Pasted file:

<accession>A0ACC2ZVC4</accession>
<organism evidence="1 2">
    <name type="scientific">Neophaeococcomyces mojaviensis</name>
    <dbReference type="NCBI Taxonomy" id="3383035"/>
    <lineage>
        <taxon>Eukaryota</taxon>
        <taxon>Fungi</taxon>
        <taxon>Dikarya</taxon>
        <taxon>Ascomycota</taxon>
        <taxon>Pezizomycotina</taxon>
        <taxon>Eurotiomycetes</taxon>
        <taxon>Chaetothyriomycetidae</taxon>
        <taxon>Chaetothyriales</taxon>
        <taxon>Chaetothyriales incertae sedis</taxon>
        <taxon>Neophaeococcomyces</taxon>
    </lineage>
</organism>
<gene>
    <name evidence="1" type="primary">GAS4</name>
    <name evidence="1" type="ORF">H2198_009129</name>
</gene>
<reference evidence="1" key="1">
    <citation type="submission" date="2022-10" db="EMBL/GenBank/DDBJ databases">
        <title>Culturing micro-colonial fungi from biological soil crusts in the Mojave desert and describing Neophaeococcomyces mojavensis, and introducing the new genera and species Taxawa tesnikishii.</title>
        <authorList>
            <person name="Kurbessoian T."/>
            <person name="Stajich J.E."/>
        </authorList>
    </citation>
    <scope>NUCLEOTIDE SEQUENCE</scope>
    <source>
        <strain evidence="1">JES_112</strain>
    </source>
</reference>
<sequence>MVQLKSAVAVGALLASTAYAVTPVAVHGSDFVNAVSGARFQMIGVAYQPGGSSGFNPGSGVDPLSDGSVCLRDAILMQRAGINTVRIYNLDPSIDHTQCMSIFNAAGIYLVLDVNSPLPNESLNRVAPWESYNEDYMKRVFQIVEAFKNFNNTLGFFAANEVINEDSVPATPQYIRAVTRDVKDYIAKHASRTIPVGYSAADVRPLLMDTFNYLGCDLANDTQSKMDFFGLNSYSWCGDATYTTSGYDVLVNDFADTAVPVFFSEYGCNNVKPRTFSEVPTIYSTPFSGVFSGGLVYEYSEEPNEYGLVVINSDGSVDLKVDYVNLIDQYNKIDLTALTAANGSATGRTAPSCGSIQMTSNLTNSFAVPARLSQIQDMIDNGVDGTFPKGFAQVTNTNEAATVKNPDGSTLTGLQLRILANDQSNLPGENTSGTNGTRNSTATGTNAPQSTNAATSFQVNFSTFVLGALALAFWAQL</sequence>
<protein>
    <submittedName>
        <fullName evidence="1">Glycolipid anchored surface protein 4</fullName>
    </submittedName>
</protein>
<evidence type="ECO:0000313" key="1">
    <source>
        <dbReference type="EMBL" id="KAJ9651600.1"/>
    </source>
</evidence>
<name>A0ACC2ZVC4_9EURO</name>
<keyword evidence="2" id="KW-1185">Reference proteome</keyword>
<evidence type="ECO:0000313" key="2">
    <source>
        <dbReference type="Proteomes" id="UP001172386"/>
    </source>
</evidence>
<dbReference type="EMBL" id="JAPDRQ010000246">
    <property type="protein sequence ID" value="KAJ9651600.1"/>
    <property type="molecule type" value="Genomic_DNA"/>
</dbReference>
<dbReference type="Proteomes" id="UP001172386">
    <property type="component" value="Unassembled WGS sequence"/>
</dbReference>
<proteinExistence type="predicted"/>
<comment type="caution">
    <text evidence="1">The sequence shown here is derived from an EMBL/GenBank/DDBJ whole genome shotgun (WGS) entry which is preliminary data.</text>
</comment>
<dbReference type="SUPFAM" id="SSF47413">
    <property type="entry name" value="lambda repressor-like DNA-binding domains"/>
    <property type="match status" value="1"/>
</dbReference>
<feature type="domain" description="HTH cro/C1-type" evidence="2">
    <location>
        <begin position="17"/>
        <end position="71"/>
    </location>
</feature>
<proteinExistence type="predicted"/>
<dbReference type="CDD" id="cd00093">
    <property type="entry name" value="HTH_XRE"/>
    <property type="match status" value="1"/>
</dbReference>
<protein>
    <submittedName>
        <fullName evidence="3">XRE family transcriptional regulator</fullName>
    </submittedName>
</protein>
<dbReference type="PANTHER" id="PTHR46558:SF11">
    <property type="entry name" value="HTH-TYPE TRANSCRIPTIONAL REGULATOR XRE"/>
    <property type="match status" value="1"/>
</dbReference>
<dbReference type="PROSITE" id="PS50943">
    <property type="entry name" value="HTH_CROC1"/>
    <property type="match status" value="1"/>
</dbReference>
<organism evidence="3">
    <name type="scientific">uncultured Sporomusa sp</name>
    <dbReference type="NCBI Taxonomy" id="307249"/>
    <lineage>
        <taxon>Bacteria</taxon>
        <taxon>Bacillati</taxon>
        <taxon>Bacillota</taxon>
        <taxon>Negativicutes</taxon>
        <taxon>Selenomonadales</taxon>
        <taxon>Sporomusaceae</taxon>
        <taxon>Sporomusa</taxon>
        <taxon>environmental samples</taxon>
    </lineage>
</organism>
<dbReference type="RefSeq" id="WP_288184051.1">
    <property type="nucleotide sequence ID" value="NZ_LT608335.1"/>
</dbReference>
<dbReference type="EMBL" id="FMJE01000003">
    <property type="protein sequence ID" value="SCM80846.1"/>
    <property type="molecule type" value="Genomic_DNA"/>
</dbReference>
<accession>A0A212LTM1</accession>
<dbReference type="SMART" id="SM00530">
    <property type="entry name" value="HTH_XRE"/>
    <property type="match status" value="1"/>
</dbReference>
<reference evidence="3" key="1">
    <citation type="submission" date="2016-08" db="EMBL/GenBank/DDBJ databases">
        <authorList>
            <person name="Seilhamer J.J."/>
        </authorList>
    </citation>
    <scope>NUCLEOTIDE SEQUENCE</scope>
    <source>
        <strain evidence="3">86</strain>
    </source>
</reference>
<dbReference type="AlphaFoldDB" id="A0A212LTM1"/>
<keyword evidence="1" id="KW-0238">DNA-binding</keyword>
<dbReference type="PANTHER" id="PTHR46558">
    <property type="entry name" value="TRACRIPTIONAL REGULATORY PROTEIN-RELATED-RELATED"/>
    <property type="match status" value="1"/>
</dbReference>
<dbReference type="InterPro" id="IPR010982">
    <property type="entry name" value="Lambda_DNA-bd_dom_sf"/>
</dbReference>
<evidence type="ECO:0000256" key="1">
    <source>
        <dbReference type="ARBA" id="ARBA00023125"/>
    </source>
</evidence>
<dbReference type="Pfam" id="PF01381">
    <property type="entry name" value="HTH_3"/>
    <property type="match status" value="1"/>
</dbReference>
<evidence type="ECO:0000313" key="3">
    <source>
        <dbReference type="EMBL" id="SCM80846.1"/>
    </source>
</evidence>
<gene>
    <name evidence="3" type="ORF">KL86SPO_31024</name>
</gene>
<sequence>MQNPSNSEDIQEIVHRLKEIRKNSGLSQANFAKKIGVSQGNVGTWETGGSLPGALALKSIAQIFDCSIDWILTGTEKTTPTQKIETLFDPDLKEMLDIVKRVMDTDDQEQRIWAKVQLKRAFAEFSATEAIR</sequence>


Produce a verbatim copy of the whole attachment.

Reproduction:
<accession>A0ACC2ZVC4</accession>
<organism evidence="1 2">
    <name type="scientific">Neophaeococcomyces mojaviensis</name>
    <dbReference type="NCBI Taxonomy" id="3383035"/>
    <lineage>
        <taxon>Eukaryota</taxon>
        <taxon>Fungi</taxon>
        <taxon>Dikarya</taxon>
        <taxon>Ascomycota</taxon>
        <taxon>Pezizomycotina</taxon>
        <taxon>Eurotiomycetes</taxon>
        <taxon>Chaetothyriomycetidae</taxon>
        <taxon>Chaetothyriales</taxon>
        <taxon>Chaetothyriales incertae sedis</taxon>
        <taxon>Neophaeococcomyces</taxon>
    </lineage>
</organism>
<gene>
    <name evidence="1" type="primary">GAS4</name>
    <name evidence="1" type="ORF">H2198_009129</name>
</gene>
<reference evidence="1" key="1">
    <citation type="submission" date="2022-10" db="EMBL/GenBank/DDBJ databases">
        <title>Culturing micro-colonial fungi from biological soil crusts in the Mojave desert and describing Neophaeococcomyces mojavensis, and introducing the new genera and species Taxawa tesnikishii.</title>
        <authorList>
            <person name="Kurbessoian T."/>
            <person name="Stajich J.E."/>
        </authorList>
    </citation>
    <scope>NUCLEOTIDE SEQUENCE</scope>
    <source>
        <strain evidence="1">JES_112</strain>
    </source>
</reference>
<sequence>MVQLKSAVAVGALLASTAYAVTPVAVHGSDFVNAVSGARFQMIGVAYQPGGSSGFNPGSGVDPLSDGSVCLRDAILMQRAGINTVRIYNLDPSIDHTQCMSIFNAAGIYLVLDVNSPLPNESLNRVAPWESYNEDYMKRVFQIVEAFKNFNNTLGFFAANEVINEDSVPATPQYIRAVTRDVKDYIAKHASRTIPVGYSAADVRPLLMDTFNYLGCDLANDTQSKMDFFGLNSYSWCGDATYTTSGYDVLVNDFADTAVPVFFSEYGCNNVKPRTFSEVPTIYSTPFSGVFSGGLVYEYSEEPNEYGLVVINSDGSVDLKVDYVNLIDQYNKIDLTALTAANGSATGRTAPSCGSIQMTSNLTNSFAVPARLSQIQDMIDNGVDGTFPKGFAQVTNTNEAATVKNPDGSTLTGLQLRILANDQSNLPGENTSGTNGTRNSTATGTNAPQSTNAATSFQVNFSTFVLGALALAFWAQL</sequence>
<protein>
    <submittedName>
        <fullName evidence="1">Glycolipid anchored surface protein 4</fullName>
    </submittedName>
</protein>
<evidence type="ECO:0000313" key="1">
    <source>
        <dbReference type="EMBL" id="KAJ9651600.1"/>
    </source>
</evidence>
<name>A0ACC2ZVC4_9EURO</name>
<keyword evidence="2" id="KW-1185">Reference proteome</keyword>
<evidence type="ECO:0000313" key="2">
    <source>
        <dbReference type="Proteomes" id="UP001172386"/>
    </source>
</evidence>
<dbReference type="EMBL" id="JAPDRQ010000246">
    <property type="protein sequence ID" value="KAJ9651600.1"/>
    <property type="molecule type" value="Genomic_DNA"/>
</dbReference>
<dbReference type="Proteomes" id="UP001172386">
    <property type="component" value="Unassembled WGS sequence"/>
</dbReference>
<proteinExistence type="predicted"/>
<comment type="caution">
    <text evidence="1">The sequence shown here is derived from an EMBL/GenBank/DDBJ whole genome shotgun (WGS) entry which is preliminary data.</text>
</comment>
<dbReference type="SUPFAM" id="SSF47413">
    <property type="entry name" value="lambda repressor-like DNA-binding domains"/>
    <property type="match status" value="1"/>
</dbReference>
<feature type="domain" description="HTH cro/C1-type" evidence="2">
    <location>
        <begin position="17"/>
        <end position="71"/>
    </location>
</feature>
<proteinExistence type="predicted"/>
<dbReference type="CDD" id="cd00093">
    <property type="entry name" value="HTH_XRE"/>
    <property type="match status" value="1"/>
</dbReference>
<protein>
    <submittedName>
        <fullName evidence="3">XRE family transcriptional regulator</fullName>
    </submittedName>
</protein>
<dbReference type="PANTHER" id="PTHR46558:SF11">
    <property type="entry name" value="HTH-TYPE TRANSCRIPTIONAL REGULATOR XRE"/>
    <property type="match status" value="1"/>
</dbReference>
<dbReference type="PROSITE" id="PS50943">
    <property type="entry name" value="HTH_CROC1"/>
    <property type="match status" value="1"/>
</dbReference>
<organism evidence="3">
    <name type="scientific">uncultured Sporomusa sp</name>
    <dbReference type="NCBI Taxonomy" id="307249"/>
    <lineage>
        <taxon>Bacteria</taxon>
        <taxon>Bacillati</taxon>
        <taxon>Bacillota</taxon>
        <taxon>Negativicutes</taxon>
        <taxon>Selenomonadales</taxon>
        <taxon>Sporomusaceae</taxon>
        <taxon>Sporomusa</taxon>
        <taxon>environmental samples</taxon>
    </lineage>
</organism>
<dbReference type="RefSeq" id="WP_288184051.1">
    <property type="nucleotide sequence ID" value="NZ_LT608335.1"/>
</dbReference>
<dbReference type="EMBL" id="FMJE01000003">
    <property type="protein sequence ID" value="SCM80846.1"/>
    <property type="molecule type" value="Genomic_DNA"/>
</dbReference>
<accession>A0A212LTM1</accession>
<dbReference type="SMART" id="SM00530">
    <property type="entry name" value="HTH_XRE"/>
    <property type="match status" value="1"/>
</dbReference>
<reference evidence="3" key="1">
    <citation type="submission" date="2016-08" db="EMBL/GenBank/DDBJ databases">
        <authorList>
            <person name="Seilhamer J.J."/>
        </authorList>
    </citation>
    <scope>NUCLEOTIDE SEQUENCE</scope>
    <source>
        <strain evidence="3">86</strain>
    </source>
</reference>
<dbReference type="AlphaFoldDB" id="A0A212LTM1"/>
<keyword evidence="1" id="KW-0238">DNA-binding</keyword>
<dbReference type="PANTHER" id="PTHR46558">
    <property type="entry name" value="TRACRIPTIONAL REGULATORY PROTEIN-RELATED-RELATED"/>
    <property type="match status" value="1"/>
</dbReference>
<dbReference type="InterPro" id="IPR010982">
    <property type="entry name" value="Lambda_DNA-bd_dom_sf"/>
</dbReference>
<evidence type="ECO:0000256" key="1">
    <source>
        <dbReference type="ARBA" id="ARBA00023125"/>
    </source>
</evidence>
<dbReference type="Pfam" id="PF01381">
    <property type="entry name" value="HTH_3"/>
    <property type="match status" value="1"/>
</dbReference>
<evidence type="ECO:0000313" key="3">
    <source>
        <dbReference type="EMBL" id="SCM80846.1"/>
    </source>
</evidence>
<gene>
    <name evidence="3" type="ORF">KL86SPO_31024</name>
</gene>
<sequence>MQNPSNSEDIQEIVHRLKEIRKNSGLSQANFAKKIGVSQGNVGTWETGGSLPGALALKSIAQIFDCSIDWILTGTEKTTPTQKIETLFDPDLKEMLDIVKRVMDTDDQEQRIWAKVQLKRAFAEFSATEAIR</sequence>